If it were a British show, she doesn’t think she would have been asked to play the cool, closed Tess at all. “In real life, I’m super over-tactile, a massive over-sharer, and completely chaotic. Tess contains everything, is physically and emotionally at arm’s length, and gives nothing away. How the fuck am I going to do that?”
She was required to perform an Australian accent, which she initially believed she would excel at due to her overconfidence. However, when attempting a comedic, exaggerated Yorkshire accent, she realized it was more challenging than expected. While she had heard Australian accents on television, the country has a vast range of dialects that proved difficult for her to master. She acknowledges that there may be mistakes in her accent, but attributes it to having lived in England for 20 years.
She has starred in numerous dramas with intense emotional storylines in the past. Can she leave that behind when she goes home? “Between scenes, I am fully immersed in my character,” she explains, gesturing to herself. She may come across as outgoing and energetic, but when she goes home, she feels like a different person. However, during her time on Doctor Who, she started to realize that she may have been carrying her character’s emotions with her. “I was bouncing around for three and a half years, living my best life and feeling like I was 10 years old again.” But during her role in Broadchurch, where she played a grieving mother for five months, she began to understand that the emotions from her character can stay with her even after filming ends. “I am grateful for my luck and know that this is not a real experience for me. Although I have some personal experiences related to grief, I am not the actual mother in the story. However, spending five months in that intense emotional state has taught me that it can linger with you.”
She completed filming for One Night in Australia, took a five-day break, and immediately started working on Time. “It can be quite hectic. I’m probably a difficult person to live with during that time.” The initial season of Jimmy McGovern’s prison drama received numerous awards (this time co-written with Helen Black). Upon getting the job, there was curiosity about the personalities of Stephen Graham and Sean Bean. “Unfortunately, they’re not in a women’s prison,” she teases, apologizing for the let-down.
At home, there were also inquiries. My child asked me if I was portraying a hero or a villain, as the setting was in a prison. I appreciate the simplicity of that question. Of course, I responded in a more sophisticated manner, but as an adult, what I found intriguing about Time was our challenge of labels. Although she is hesitant to label it as a political show, she acknowledges that politics cannot be removed from it. In my opinion, when telling stories in real time, politics is inevitably involved. Once again, she has thoroughly researched the topic. Specifically for Orla, the strain on the system is evident. We constantly read about it in the media. The decision to imprison someone for six months, even though they pose no threat to society, and the cost of thousands of pounds… They may only serve three months, but in that short time, their life is completely disrupted.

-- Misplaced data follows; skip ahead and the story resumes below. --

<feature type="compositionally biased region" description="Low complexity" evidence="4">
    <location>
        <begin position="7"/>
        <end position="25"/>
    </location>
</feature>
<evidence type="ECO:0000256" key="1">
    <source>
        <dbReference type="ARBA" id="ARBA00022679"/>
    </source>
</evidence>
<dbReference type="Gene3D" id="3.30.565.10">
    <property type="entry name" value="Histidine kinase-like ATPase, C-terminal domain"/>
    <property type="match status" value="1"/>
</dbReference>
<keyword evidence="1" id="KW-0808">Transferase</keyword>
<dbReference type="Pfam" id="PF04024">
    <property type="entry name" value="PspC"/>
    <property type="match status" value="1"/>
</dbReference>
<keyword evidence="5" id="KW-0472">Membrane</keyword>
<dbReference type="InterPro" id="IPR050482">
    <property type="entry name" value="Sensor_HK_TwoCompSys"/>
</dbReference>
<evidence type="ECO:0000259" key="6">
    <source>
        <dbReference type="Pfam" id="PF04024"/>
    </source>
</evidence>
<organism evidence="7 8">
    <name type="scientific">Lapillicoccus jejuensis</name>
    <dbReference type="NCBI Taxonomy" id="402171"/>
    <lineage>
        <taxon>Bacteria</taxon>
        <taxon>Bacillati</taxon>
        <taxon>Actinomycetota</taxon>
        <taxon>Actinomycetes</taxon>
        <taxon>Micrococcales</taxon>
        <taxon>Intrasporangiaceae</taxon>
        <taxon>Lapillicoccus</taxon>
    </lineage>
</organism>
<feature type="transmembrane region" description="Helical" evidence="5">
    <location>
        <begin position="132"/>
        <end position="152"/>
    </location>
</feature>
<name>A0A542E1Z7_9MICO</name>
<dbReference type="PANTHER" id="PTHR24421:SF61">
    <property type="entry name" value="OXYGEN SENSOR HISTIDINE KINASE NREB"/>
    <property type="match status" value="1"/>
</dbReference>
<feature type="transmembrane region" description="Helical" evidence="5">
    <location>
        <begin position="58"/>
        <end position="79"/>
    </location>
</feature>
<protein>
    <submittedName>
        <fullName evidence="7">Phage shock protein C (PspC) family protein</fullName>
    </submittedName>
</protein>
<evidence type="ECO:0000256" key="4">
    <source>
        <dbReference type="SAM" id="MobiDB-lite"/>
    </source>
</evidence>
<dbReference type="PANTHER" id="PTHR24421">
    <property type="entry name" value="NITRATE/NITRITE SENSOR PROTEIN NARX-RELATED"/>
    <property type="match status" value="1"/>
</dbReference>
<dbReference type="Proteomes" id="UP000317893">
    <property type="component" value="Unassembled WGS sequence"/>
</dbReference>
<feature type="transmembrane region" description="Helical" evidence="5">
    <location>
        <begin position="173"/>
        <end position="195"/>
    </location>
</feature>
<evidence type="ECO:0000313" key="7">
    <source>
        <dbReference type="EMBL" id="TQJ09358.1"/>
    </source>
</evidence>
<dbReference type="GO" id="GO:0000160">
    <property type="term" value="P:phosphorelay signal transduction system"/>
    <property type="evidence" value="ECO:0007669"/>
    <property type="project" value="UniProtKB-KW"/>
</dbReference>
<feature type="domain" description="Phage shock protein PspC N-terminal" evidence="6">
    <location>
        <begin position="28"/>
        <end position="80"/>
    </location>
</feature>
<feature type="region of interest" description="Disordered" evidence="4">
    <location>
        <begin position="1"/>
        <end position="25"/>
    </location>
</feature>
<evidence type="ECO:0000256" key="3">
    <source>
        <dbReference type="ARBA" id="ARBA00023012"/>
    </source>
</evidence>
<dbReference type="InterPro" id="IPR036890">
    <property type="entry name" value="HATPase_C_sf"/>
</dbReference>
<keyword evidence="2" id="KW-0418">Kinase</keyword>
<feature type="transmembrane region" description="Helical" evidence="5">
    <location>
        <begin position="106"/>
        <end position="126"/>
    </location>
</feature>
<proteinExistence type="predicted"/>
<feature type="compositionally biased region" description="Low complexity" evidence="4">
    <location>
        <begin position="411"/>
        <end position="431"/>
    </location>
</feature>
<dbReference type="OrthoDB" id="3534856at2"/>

Orla hails from Huddersfield, while Whittaker was raised in Skelmanthorpe, a nearby village. During her first appearance on the Graham Norton Show, she shared the reason why locals were nicknamed “shats” (short for “shatterers”) in the presence of Lady Gaga, Ryan Gosling, and Bradley Cooper, who looked bewildered. She fondly recalls the night, despite the initial awkwardness. Interestingly, she didn’t require any dialect training for her role in Time. Her co-star Bella Ramsey was unaware of her northern accent and assumed she spoke in received pronunciation. Whittaker acknowledges that her accent is often a topic of discussion, although it has become less of a focal point since her time on Doctor Who. However, she is not bothered by it and takes pride in her accent. She even admits to toning it down for certain roles, such as Orla, after living in London for 20 years.
Whittaker had a strong desire to pursue acting from a young age. Did it always feel attainable? “Yes, because I was fortunate enough to be raised in a household that didn’t dismiss dreams as mere fantasies,” she explains. Luck played a role once again. “I’ve done ample research, portrayed various characters, and read numerous scripts to understand that I was brought up in a loving household. Not everyone is dealt the same hand.”
When she was fifteen, her parents took her to the Alhambra in Bradford so she could watch every film available. However, her careers advisor at school discouraged her from pursuing acting as a profession, but her parents were outraged when she told them what had been said. She considers herself lucky to have parents who were supportive and understanding. She acknowledges that she was never cut out to be a lawyer, saying, “It’s not like I could have been a CEO instead.” She laughs as she explains that acting is her true skillset and that she is not particularly academic. She also admits to having a big ego and struggling in most subjects except for a few.
She has been working all year. Recently, she was papped shooting a new Jack Thorne drama for Netflix, but when I mention it, she uncharacteristically clams up: she can’t talk about it yet, in solidarity with the ongoing actors’ strikes in the US. She doesn’t know what she’s doing after that. Doctor Who mapped out her life for four years, so now, she quite likes not knowing. Besides, she doesn’t want to jinx anything. She knocks on wood, just in case.
Whittaker has a fondness for rules, which is why she enjoys studying different accents. She appreciates the structure and guidelines that come with it. She compares it to choreography and is dedicated to following the rules. She also has a couple of personal rules: staying present and avoiding being unkind or inadequate. These are definitely admirable principles to abide by.
Jo Jones, an editor in the fashion industry, collaborated with hair and makeup artist Nohelia Reyes who used products from Lisa Eldridge and the Dyson Supersonic hairdryer. Sam Deaman assisted with styling, while Nick Graham and Carissa Harrod served as photography assistants. The shoot took place at Mernier Venues.
The film One Night will only be accessible on Paramount+ starting November 24th.